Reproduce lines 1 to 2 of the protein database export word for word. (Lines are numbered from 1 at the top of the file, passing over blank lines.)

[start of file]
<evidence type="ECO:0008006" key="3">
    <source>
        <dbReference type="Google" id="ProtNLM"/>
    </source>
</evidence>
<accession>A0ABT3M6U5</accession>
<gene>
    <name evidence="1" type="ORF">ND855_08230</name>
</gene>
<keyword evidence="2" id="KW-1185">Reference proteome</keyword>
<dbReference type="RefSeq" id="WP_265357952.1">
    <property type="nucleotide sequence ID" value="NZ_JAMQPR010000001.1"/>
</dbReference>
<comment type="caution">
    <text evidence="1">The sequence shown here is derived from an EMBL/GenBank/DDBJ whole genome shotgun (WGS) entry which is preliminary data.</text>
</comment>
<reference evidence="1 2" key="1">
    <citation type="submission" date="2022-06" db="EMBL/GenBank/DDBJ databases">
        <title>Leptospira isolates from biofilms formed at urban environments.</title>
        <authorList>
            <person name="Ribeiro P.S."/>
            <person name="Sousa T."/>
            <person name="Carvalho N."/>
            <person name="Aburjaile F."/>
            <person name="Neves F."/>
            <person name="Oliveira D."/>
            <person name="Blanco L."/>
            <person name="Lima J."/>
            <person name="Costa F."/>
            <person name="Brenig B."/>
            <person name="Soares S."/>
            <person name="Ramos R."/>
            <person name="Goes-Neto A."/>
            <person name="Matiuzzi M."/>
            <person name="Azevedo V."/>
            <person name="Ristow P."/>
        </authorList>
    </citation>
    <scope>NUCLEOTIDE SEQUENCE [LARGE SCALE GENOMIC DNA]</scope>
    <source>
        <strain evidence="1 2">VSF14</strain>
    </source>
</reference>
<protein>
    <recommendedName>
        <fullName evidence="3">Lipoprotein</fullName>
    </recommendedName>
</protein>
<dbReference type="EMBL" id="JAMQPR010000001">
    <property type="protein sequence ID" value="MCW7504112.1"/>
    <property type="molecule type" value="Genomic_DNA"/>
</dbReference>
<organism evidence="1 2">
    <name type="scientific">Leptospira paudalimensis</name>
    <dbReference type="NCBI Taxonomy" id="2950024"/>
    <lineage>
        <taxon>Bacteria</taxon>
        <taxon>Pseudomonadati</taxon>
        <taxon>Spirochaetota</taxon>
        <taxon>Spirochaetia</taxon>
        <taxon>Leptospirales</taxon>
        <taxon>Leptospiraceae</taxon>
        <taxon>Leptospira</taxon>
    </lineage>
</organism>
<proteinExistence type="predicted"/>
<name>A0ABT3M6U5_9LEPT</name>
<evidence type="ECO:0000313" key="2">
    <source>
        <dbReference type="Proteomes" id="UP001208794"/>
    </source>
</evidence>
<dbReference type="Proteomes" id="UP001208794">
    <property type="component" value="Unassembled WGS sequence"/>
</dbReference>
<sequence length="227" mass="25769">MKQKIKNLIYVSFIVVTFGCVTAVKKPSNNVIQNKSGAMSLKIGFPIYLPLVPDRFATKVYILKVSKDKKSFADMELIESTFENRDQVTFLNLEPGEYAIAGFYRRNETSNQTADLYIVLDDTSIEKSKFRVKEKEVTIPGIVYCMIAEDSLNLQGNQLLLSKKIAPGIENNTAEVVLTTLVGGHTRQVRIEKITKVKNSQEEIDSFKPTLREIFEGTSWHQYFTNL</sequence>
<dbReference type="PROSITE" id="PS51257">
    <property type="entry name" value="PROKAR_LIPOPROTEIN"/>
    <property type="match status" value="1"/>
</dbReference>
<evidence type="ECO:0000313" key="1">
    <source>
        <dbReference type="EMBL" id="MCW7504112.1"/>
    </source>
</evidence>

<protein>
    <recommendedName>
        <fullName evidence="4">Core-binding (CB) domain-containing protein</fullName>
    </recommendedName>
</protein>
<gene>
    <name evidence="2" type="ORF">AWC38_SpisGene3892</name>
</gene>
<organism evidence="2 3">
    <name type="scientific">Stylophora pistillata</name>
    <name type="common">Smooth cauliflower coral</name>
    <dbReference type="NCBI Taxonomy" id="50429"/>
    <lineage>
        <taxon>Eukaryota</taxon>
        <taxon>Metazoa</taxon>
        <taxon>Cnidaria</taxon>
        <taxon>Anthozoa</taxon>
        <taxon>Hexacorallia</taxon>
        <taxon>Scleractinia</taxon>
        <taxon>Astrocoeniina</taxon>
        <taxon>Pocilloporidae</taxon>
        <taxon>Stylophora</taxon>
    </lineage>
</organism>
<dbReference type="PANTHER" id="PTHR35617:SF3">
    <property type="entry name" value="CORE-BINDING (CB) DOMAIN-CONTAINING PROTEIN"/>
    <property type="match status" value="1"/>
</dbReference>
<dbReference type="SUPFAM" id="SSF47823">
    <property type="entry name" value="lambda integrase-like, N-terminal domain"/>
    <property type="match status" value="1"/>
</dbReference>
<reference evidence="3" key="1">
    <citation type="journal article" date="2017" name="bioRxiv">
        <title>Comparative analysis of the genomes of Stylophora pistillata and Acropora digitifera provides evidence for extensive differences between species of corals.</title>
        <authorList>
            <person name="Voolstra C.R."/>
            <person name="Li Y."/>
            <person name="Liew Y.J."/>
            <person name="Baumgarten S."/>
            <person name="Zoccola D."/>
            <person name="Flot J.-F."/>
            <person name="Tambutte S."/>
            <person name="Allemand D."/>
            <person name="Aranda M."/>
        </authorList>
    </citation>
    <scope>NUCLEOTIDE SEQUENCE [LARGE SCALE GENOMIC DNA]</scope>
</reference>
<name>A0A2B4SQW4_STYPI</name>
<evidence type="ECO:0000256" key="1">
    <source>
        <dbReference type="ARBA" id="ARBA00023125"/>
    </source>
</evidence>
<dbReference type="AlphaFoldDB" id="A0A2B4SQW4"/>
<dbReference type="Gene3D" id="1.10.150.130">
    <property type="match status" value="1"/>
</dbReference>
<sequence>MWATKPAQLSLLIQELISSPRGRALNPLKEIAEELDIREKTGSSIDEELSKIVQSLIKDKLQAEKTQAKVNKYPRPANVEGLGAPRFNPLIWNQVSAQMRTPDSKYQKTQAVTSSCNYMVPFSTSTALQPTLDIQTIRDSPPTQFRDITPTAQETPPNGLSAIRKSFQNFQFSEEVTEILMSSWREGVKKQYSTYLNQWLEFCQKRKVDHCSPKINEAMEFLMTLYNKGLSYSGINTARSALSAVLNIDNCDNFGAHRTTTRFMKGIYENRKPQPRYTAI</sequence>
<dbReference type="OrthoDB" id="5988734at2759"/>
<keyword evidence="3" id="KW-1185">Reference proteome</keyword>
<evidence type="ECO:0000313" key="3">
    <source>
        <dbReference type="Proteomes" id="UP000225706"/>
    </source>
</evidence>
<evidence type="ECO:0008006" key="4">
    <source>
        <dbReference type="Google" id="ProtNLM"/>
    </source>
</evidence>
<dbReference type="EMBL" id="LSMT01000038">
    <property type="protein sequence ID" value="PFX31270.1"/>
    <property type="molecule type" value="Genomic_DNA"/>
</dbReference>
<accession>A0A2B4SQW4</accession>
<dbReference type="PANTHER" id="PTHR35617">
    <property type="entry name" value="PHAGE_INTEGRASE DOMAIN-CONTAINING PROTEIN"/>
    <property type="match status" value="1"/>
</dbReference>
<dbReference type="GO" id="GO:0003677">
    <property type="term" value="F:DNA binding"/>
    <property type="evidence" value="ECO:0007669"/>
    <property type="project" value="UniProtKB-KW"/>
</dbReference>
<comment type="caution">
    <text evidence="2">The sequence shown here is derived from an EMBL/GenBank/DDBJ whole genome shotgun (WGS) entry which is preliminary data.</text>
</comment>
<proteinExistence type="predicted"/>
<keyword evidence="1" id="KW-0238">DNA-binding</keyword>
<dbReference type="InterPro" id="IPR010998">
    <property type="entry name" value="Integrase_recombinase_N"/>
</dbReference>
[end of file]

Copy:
<evidence type="ECO:0008006" key="3">
    <source>